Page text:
1. Even Perfect Numbers

How do you find the first 6 smallest even perfect numbers? What are they?

2. Hello, Ideasman!

Who dared to ask this question? . . . and why?

How do you find the first 6 smallest even perfect numbers?
. . What are they?

Euclid's formula for even perfect numbers:

. . N .= .(2^{n-1})·(2^n - 1), .where the second factor is prime.

The first five values are: .n .= .2, 3, 5, 7, 13 .*

. . which produces: .N .= .6, 28, 496, 8128, 33550336

I'll let you find the sixth one . . .

~ ~ ~ ~ ~ ~ ~ ~ ~ ~ ~ ~ ~ ~ ~ ~ ~ ~ ~ ~ ~ ~ ~ ~ ~ ~ ~ ~ ~

* . The n's have no pattern.

3. Originally Posted by Soroban
Hello, Ideasman!

Who dared to ask this question? . . . and why?

Euclid's formula for even perfect numbers:

. . N .= .(2^{n-1})·(2^n - 1), .where the second factor is prime.

The first five values are: .n .= .2, 3, 5, 7, 13 .*

. . which produces: .N .= .6, 28, 496, 8128, 33550336

I'll let you find the sixth one . . .

~ ~ ~ ~ ~ ~ ~ ~ ~ ~ ~ ~ ~ ~ ~ ~ ~ ~ ~ ~ ~ ~ ~ ~ ~ ~ ~ ~ ~

* . The n's have no pattern.

I have 2 follow-up questions:
What is a "perfect number"? By this I mean: What makes it "perfect"?
How are the n's derived if there's no pattern to them (other than that they seem to be prime numbers)?

4. Hello, ecMathGeek!

I have 2 follow-up questions:
What is a "perfect number"? By this I mean: What makes it "perfect"?
A number is perfect if the sum of its proper divisors equals the number.

Examples: .6 .= .1 + 2 + 3
. . - . - . . 28 .=. 1 + 2 + 4 + 7 + 14
. - . - . - 496 .= .1 + 2 + 4 + 8 + 16 + 31 + 62 + 124 + 248

Therefore: .6, 28, and 496 are "perfect" numbers.

How are the n's derived if there's no pattern to them
(other than that they seem to be prime numbers)?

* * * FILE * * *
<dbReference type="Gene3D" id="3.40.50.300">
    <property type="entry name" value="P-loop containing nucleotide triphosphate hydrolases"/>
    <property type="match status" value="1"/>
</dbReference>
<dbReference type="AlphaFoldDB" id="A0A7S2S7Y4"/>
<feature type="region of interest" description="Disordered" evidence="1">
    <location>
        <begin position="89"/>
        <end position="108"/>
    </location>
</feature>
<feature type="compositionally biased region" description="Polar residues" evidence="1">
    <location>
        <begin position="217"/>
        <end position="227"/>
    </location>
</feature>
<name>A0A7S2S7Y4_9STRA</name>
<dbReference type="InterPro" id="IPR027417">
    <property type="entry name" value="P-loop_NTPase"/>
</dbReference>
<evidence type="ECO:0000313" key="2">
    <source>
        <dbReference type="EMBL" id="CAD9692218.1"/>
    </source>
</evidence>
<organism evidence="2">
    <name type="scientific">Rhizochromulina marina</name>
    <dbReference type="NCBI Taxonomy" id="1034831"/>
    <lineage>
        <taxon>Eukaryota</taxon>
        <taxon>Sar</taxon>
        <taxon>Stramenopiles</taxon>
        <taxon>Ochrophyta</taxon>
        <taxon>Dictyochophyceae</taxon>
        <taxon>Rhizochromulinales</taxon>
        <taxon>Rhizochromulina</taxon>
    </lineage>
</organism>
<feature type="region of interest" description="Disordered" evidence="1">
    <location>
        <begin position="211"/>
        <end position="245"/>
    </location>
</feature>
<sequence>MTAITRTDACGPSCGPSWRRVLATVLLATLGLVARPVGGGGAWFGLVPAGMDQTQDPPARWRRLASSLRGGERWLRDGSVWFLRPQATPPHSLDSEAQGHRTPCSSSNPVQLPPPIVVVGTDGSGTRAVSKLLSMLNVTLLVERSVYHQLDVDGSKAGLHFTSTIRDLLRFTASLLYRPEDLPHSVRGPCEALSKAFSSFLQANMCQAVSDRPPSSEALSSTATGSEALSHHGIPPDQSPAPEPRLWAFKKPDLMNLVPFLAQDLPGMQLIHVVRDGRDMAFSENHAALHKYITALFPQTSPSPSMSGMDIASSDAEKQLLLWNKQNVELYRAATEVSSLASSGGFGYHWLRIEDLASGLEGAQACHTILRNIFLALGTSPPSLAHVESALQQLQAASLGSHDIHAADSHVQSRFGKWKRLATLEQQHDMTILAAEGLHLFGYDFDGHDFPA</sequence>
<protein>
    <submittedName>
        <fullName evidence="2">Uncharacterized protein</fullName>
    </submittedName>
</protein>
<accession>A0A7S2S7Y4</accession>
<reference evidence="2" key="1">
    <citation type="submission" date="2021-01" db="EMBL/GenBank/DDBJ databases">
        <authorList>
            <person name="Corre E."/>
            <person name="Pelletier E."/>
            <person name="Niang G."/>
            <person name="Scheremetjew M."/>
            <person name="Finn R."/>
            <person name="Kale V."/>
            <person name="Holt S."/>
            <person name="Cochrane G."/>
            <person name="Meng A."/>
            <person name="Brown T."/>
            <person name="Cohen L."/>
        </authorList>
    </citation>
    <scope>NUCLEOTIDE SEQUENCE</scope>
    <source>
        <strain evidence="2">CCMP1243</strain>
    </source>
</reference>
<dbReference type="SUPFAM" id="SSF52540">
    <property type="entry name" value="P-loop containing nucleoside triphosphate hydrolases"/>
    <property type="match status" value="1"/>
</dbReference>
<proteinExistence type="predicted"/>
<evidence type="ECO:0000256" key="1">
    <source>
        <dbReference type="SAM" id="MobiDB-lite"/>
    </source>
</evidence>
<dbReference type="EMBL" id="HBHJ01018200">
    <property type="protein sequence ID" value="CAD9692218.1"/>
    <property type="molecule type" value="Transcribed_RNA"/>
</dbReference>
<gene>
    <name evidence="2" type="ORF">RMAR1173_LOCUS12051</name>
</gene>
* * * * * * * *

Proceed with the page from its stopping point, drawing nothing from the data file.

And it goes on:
If there is no pattern, they cannot be "derived".
. . It's simply trial-and-error.

5. Originally Posted by ecMathGeek
I have 2 follow-up questions:
What is a "perfect number"? By this I mean: What makes it "perfect"?
How are the n's derived if there's no pattern to them (other than that they seem to be prime numbers)?
There are many applications to perfect numbers. The prime that is used in the equation is called a Mersenne Prime. There is a nice theorem out (I can prove it if you wish) that states there is an infinite number of perfect numbers. However, one of the questions that still remains is whether all are even. No one knows.

6. Originally Posted by AfterShock
There are many applications to perfect numbers. The prime that is used in the equation is called a Mersenne Prime. There is a nice theorem out (I can prove it if you wish) that states there is an infinite number of perfect numbers. However, one of the questions that still remains is whether all are even. No one knows.
No, it is an unsolved problem. It is not know whether of not Mersennse primes are infinite.
Which will imply the infinitude of even perfect numbers.